The first eight measures introduce the main theme of the movement (see Figure 1).  It looks simple enough, but these few bars were what I spent much of my time working on when learning to play this piece.

Figure 1

While there is flexibility in the tempo, it is adagio, and I learned it at the written marking of 54 bpm.  Because of the slow tempo and simple notes and rhythms, it is incredibly hard to play this phrase well.  It cannot be rushed but must keep some sense of time; yet it can also be played with the sensation that it is beyond time.  Other musical aspects such as dynamics and articulation also need to be considered to play this line effectively. 

Two other recurring themes are particularly difficult to accomplish well in this work.  Mozart includes sextuplets throughout the movement which are tempting to play too quickly, even though they are still within the guideline of the slow tempo (see Figure 2). 

Figure 2

Every musician has been told that intimidating rhythms such as sextuplets are not inherently fast.  Mozart uses more complicated rhythms in a very slow piece, which goes against our inclination that they ought to be played quickly, making the music that much harder to play well.  Sometimes it is easier to play more technical music at a fast tempo rather than slow, when the audience is more likely to notice mistakes.

Lastly, Mozart utilizes a trill to end a couple phrases in the music (see Figure 3).  While an epic trill at the end of a passage is common in concertos, the trill in this movement provides further grounds for discussing musical complexity in this class.  When learning this piece, I was given two different bits of advice on playing the recurring trill.  One was that I take my time with it, stretching the tempo slightly, almost as if I decided when the first beat of the next measure would begin instead of following to the metronome.  Another suggestion recommended that I play the trill however I wanted to during the three beats that it lasted, but then end right on the downbeat with no additional time or ritardando. 

Figure 3

These specific details combined with the claim that this movement is, overall, the easiest of the three creates the possibility for a new discussion with which any musician can relate.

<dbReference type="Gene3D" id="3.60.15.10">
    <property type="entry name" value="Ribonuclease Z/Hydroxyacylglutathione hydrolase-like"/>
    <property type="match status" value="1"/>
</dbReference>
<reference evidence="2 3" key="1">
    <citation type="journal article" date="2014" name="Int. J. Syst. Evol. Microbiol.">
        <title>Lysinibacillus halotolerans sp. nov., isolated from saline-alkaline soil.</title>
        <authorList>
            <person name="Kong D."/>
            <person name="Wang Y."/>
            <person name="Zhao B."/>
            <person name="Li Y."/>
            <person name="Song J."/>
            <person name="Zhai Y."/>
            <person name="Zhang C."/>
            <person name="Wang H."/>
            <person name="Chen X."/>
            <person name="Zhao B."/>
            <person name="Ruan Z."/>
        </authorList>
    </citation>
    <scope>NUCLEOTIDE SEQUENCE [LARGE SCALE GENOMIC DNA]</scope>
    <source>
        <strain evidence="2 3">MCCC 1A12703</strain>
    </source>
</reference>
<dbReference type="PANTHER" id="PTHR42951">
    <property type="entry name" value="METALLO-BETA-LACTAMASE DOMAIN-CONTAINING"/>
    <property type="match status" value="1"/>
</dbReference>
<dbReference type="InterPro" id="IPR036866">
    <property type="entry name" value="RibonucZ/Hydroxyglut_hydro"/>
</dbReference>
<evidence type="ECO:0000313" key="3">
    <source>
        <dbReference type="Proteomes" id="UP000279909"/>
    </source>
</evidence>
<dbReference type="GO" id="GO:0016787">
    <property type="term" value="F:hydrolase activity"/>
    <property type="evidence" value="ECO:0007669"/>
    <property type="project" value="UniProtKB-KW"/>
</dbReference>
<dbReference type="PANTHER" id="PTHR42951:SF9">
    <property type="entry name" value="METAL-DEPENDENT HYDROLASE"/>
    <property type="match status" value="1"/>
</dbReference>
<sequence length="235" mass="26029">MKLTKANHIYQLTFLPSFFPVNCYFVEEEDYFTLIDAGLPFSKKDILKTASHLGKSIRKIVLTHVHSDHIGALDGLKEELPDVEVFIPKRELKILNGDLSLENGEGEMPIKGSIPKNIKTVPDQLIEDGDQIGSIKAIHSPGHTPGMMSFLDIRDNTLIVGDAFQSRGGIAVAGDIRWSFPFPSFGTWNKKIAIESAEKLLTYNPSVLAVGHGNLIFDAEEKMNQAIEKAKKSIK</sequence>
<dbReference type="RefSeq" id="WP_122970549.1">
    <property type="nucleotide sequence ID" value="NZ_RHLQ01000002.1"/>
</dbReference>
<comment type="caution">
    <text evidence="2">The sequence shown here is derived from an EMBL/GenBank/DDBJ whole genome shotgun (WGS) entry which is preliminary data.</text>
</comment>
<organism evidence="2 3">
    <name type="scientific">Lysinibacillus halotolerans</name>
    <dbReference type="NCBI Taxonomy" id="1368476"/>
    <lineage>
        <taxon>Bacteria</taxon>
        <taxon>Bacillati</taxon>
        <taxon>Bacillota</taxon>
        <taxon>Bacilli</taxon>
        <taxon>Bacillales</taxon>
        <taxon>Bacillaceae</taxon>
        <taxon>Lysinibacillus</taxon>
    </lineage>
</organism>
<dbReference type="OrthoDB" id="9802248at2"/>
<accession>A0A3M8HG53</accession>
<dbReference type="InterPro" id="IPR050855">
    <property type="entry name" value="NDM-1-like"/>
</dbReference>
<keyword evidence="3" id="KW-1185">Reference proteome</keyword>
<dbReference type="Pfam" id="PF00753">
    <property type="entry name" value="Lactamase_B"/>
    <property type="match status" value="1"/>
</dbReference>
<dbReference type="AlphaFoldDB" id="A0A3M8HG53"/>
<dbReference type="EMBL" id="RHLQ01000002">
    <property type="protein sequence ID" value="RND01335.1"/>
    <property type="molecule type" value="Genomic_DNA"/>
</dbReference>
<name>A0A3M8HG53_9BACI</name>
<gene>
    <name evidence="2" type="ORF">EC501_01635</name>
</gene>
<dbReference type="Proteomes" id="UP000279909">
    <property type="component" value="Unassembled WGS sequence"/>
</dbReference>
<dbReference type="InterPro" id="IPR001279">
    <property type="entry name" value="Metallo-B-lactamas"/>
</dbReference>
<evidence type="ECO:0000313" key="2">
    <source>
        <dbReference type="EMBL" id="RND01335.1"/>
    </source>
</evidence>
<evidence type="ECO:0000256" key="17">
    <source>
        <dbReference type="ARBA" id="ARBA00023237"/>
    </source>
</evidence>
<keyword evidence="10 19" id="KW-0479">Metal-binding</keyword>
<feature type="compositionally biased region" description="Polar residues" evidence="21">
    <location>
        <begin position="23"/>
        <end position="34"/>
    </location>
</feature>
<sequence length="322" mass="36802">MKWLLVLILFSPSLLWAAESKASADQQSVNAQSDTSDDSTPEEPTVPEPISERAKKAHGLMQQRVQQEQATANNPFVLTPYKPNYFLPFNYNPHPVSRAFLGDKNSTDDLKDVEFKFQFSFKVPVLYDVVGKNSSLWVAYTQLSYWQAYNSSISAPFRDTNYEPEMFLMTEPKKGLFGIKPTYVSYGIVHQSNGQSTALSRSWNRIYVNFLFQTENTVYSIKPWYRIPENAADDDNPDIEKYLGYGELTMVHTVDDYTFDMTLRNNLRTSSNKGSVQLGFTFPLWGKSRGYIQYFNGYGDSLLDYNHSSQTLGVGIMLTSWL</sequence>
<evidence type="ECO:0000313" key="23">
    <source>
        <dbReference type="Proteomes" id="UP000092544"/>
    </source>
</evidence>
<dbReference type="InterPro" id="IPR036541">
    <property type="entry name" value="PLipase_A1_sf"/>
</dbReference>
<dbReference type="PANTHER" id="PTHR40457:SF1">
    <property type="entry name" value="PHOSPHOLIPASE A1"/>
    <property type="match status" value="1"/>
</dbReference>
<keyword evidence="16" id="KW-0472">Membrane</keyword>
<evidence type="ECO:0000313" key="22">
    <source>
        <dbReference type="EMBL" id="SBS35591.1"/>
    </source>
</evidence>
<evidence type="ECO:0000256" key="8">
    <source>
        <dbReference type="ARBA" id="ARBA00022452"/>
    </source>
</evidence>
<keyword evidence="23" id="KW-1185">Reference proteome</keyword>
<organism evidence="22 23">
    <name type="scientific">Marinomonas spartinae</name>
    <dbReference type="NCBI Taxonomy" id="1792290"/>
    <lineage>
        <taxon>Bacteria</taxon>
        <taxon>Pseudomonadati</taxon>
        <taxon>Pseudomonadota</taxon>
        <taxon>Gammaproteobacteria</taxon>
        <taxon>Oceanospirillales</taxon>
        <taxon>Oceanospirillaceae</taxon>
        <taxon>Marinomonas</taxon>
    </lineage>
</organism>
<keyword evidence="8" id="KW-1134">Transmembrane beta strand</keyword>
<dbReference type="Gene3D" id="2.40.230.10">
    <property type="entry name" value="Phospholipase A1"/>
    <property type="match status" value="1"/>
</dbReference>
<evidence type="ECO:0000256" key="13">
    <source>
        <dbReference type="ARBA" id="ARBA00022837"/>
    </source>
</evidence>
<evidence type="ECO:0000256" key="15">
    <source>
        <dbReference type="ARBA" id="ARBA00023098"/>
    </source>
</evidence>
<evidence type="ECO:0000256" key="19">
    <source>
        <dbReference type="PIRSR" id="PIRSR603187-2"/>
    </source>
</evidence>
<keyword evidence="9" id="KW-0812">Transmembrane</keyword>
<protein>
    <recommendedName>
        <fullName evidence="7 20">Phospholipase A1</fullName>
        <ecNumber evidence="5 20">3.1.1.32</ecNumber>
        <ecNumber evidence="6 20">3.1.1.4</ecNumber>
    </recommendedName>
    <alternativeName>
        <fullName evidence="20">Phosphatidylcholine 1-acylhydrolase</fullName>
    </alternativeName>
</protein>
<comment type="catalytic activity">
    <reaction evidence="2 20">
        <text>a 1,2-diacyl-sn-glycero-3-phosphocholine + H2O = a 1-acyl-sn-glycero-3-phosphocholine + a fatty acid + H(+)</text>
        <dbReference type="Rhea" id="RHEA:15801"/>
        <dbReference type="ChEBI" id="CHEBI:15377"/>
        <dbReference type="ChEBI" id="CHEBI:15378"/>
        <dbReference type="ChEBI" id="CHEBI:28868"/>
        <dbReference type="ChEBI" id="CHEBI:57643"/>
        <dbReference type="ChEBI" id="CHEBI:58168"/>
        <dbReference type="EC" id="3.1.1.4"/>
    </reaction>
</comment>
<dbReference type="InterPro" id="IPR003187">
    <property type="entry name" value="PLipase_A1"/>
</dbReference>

One approach would be to consider these details and talk about them in the scope of performance techniques, both in this work and others.  For this concerto specifically, there are academic resources which have studied this very topic (see works cited).  Another approach involves the question of whether the second movement of this concerto is underrated as a difficult piece.  Why do experts say that it is easier than the others?  Is there an overall standard for what is “hard” and “easy” to perform in a piece of music?  Perhaps it depends on the strengths of individual musicians.  One might excel at finger technique but runs out of breath too quickly, while another may have phenomenal breath control but struggles with fast motions in the hands.  How can we speak more accurately about music being “hard” or “easy” to play?  Both options for discussions would be beneficial to students, especially because they would enable them to bring their own experiences with performance and music of varying levels of complexity to the conversation.  It may even help increase participation in the discussion, as connecting what we learn in the classroom to our own lives and experiences is an important part of our education.

Mozart’s Adagio movement of his Clarinet Concerto provides a base for examining many aspects of music history.  It could fit in perfectly with our discussion of what music is about as well as spark a new conversation about performance technique or the unwritten standard for difficult music.  All these options include an aspect of inviting students to share their own experiences with which to connect to the topics.  There are several possibilities for incorporating this movement in course material, and I would argue that any (or all) of them would be beneficial to students who take this class in the future.